Food For Thought: Nutrition for Success

What You Eat, When You Eat And How You Eat Can Determine Your Success On And Off The Ice

No matter how much time you have in the morning, it's important to carve out a good breakfast. Depending on your tastes, you can go for traditional breakfast foods, like pancakes, or you can mix it up a bit and go for a quesadilla or a turkey sandwich.No matter how much time you have in the morning, it's important to carve out a good breakfast. Depending on your tastes, you can go for traditional breakfast foods, like pancakes, or you can mix it up a bit and go for a quesadilla or a turkey sandwich.

We’ve all been there. That moment where you’re jolted awake by the sound of an alarm clock buzzing to tell you it’s time to get up. It’s always easier to roll over and grab an extra 15 minutes of precious sleep than it is to carve out time to eat breakfast.

According to Rose Prissel, clinic dietician at the Mayo Clinic in Rochester, Minn., breakfast is one of the biggest challenges facing middle school children.

“Kids are either breakfast eaters or they are not,” Prissel says. “Getting them to start to eat anything is the first step. Getting some carbohydrates in right away in the morning, along with fluids, is important.”

Yet breakfast does not have to be your standard bowl of cereal. If you’re not a big fan of traditional breakfast foods then make yourself a quesadilla, a great source of calcium, or have a turkey sandwich on whole-grain bread with Swiss cheese.

There is no rule saying you have to eat certain foods for breakfast. The main thing, Prissel says, is that you eat something within those first two hours after waking up, even if it’s against the norm.

“Some kids will do a quesadilla with a little chicken in it, a quick meal to make,” Prissel says. “I have had other kids just really like sandwiches. So we create sandwiches that last fairly well.”

Don’t want to have whole-grain oatmeal (helpful tip: stay away from commercially sweetened ones) or a bagel for breakfast? How about a smoothie? Or what about a slice of pizza?

While Prissel stresses that you shouldn’t have pizza or sandwiches (try and eat lean meats such as chicken or turkey) every morning for breakfast, but they are fun ways to change up your morning routine.

“You shouldn’t have pizza or sandwiches every morning for breakfast, but they are fun ways to change up your morning routine.”­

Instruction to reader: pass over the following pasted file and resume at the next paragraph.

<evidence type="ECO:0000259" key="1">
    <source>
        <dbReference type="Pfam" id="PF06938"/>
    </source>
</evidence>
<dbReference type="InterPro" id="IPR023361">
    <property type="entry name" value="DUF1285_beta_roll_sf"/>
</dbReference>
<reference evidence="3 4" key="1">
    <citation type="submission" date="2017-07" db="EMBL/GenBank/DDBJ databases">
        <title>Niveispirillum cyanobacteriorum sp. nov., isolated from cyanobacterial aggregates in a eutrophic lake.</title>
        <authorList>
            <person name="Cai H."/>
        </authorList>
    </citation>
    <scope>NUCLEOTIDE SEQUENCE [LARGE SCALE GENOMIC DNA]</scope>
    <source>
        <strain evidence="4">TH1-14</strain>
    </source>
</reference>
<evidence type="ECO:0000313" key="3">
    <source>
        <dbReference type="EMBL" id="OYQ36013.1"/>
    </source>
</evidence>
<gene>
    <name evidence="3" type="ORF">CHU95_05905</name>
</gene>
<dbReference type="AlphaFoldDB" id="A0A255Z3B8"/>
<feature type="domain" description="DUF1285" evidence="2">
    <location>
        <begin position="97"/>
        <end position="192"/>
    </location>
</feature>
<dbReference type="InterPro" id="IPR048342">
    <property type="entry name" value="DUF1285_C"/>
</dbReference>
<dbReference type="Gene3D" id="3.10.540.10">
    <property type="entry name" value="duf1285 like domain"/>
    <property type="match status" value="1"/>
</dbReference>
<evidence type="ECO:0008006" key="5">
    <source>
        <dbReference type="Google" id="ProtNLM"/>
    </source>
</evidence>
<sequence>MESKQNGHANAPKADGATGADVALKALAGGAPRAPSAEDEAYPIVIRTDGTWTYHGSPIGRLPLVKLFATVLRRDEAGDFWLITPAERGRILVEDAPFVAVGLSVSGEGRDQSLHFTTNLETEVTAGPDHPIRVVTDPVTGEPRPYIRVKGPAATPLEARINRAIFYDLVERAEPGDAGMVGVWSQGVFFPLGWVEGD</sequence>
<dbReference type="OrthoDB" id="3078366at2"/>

—Rose Prissel, clinic dietician at the Mayo
Clinic in Rochester, Minn.

Snackatize Your Locker For Quick Energy

Even with these breakfast ideas, there will be times when you skip out on the most important meal of the day. For just such an occasion, why not “snackatize” your locker with some easy, portable and healthy snacks to grab in between classes or before you hit the ice after school.

Whole grain pretzels, fruit snacks, fresh fruit, trail mix, carrot sticks, plain whole-grain crackers, peanut butter crackers, orange wedges and granola bars are some great starting points.
Katie Miller, a spokesman for the National Strength and Conditioning Association, shared other healthy snack ideas.

“Anything that is portable that doesn’t have to be refrigerated and is ready for them to throw in the backpack, even the night before, are great things,” Miller says.

Other advantages of snackatizing your locker are that once it comes time for practice you can grab something quick to eat. A pre-workout snack is always great to have, says Miller.

“It gets glucose, protein and fats readily going in the bloodstream so the body is more likely to pull from that versus the stores in the body,” Miller says. “It’s just another insurance policy to make sure they’re growing and developing like they should be.”

Don’t Forget To Hydrate Before, During And After Practice

It is always important to drink plenty of water throughout your practices and games. However, you should remember to also get a good intake of fluids such as water, sports drinks and even chocolate milk before and after practices so you can replenish the fluids that you lost, which will aid in recovery.

Rose Prissel says that hydration is one of the biggest challenges facing young athletes.

“The fluids are huge,” Prissel says. “[Kids] normally come into practice dehydrated or needing more hydration so I always encourage them to get something in them.”

The exact amount of fluids a kid needs depends on the child’s size. However Prissel does offer some basic advice.

“In general kids [should] drink a couple of 12 ounces [of water] before they get on the ice,” she says.

“Then I slowly see how they can tolerate it because some kids are more sensitive to it than others.

“If they’re really hesitant I will say go ahead and take three big gulps to get started.”
If water is not necessarily a favorite it is fine to have a sports drink with ice cubes to get some of the carbohydrates needed for practice.
Katie Miller advises that kids can also do a half-and-half of a sports drink combined with fruit juice.

“It wouldn’t be bad for them because you have the calories and carbs there for them to use,” she says.
Then after a long, tough practice Miller says that having chocolate milk is also not a bad idea if a kid likes the way it tastes and can digest it fine.

“It’s an optimal drink to have after practice or a game because it does have the 3-to-1 ratio of carbs to protein,” she says. “It has your electrolytes in there, calcium, phosphorous, magnesium—and it tastes good.”

 

 

 

Photos By Images on Ice; iStockphoto.com
Issue: 
2012-10

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